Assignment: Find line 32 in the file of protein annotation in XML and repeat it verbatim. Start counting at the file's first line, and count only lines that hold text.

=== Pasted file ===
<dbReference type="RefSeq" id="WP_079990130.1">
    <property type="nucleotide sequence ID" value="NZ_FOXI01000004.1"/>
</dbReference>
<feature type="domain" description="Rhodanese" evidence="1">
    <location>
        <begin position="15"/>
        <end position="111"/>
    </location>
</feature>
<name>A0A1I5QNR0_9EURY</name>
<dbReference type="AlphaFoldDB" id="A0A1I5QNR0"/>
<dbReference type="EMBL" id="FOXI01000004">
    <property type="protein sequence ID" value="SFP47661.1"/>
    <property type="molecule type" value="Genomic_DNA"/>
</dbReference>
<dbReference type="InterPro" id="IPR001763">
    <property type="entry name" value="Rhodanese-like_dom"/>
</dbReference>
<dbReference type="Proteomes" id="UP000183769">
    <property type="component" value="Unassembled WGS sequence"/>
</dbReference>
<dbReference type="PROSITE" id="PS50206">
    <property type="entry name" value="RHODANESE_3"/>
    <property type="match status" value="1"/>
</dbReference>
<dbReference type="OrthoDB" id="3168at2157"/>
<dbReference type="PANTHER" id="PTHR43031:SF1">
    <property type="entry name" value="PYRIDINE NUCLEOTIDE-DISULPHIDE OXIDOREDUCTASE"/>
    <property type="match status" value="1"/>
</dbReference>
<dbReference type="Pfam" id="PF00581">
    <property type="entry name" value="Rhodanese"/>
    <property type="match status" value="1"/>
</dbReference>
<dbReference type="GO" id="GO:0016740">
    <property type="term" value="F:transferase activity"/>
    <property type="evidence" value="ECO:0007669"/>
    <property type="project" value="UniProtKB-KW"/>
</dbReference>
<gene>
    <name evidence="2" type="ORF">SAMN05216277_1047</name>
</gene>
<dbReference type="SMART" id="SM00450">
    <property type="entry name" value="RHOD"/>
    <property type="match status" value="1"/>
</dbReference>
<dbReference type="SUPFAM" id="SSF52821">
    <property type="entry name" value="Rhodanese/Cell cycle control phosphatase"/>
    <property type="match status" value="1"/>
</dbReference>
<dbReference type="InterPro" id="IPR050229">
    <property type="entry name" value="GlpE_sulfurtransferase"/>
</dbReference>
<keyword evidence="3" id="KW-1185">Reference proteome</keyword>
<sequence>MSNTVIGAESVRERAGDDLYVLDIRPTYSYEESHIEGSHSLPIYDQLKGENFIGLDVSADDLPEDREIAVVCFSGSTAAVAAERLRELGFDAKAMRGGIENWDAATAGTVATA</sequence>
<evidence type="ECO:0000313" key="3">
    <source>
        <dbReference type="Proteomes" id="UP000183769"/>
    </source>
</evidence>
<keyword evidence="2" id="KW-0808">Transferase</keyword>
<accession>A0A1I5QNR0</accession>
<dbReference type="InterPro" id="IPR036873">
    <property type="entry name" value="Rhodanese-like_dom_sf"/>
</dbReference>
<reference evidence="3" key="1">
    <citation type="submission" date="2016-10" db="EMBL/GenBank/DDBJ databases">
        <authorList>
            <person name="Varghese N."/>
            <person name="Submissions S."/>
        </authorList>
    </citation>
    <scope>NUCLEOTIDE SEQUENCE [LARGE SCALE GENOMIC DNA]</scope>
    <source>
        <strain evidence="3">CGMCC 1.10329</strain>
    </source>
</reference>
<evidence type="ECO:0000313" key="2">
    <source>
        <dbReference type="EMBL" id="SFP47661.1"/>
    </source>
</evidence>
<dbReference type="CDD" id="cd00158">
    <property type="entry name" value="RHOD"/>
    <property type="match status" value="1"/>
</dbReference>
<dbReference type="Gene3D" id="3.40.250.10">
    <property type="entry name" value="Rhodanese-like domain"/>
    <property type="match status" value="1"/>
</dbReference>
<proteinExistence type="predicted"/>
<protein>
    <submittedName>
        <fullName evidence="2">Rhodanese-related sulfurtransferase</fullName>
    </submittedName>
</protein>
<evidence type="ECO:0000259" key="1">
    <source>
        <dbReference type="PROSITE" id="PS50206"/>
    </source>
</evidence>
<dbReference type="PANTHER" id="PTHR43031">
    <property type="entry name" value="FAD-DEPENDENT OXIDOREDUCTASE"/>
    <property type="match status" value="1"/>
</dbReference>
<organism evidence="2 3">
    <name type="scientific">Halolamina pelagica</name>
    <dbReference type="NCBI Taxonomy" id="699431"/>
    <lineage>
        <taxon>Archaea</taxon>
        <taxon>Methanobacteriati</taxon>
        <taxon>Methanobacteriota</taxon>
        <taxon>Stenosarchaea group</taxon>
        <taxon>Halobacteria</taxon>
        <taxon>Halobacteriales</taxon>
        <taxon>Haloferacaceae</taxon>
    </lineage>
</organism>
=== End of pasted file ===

    <property type="entry name" value="Rhodanese"/>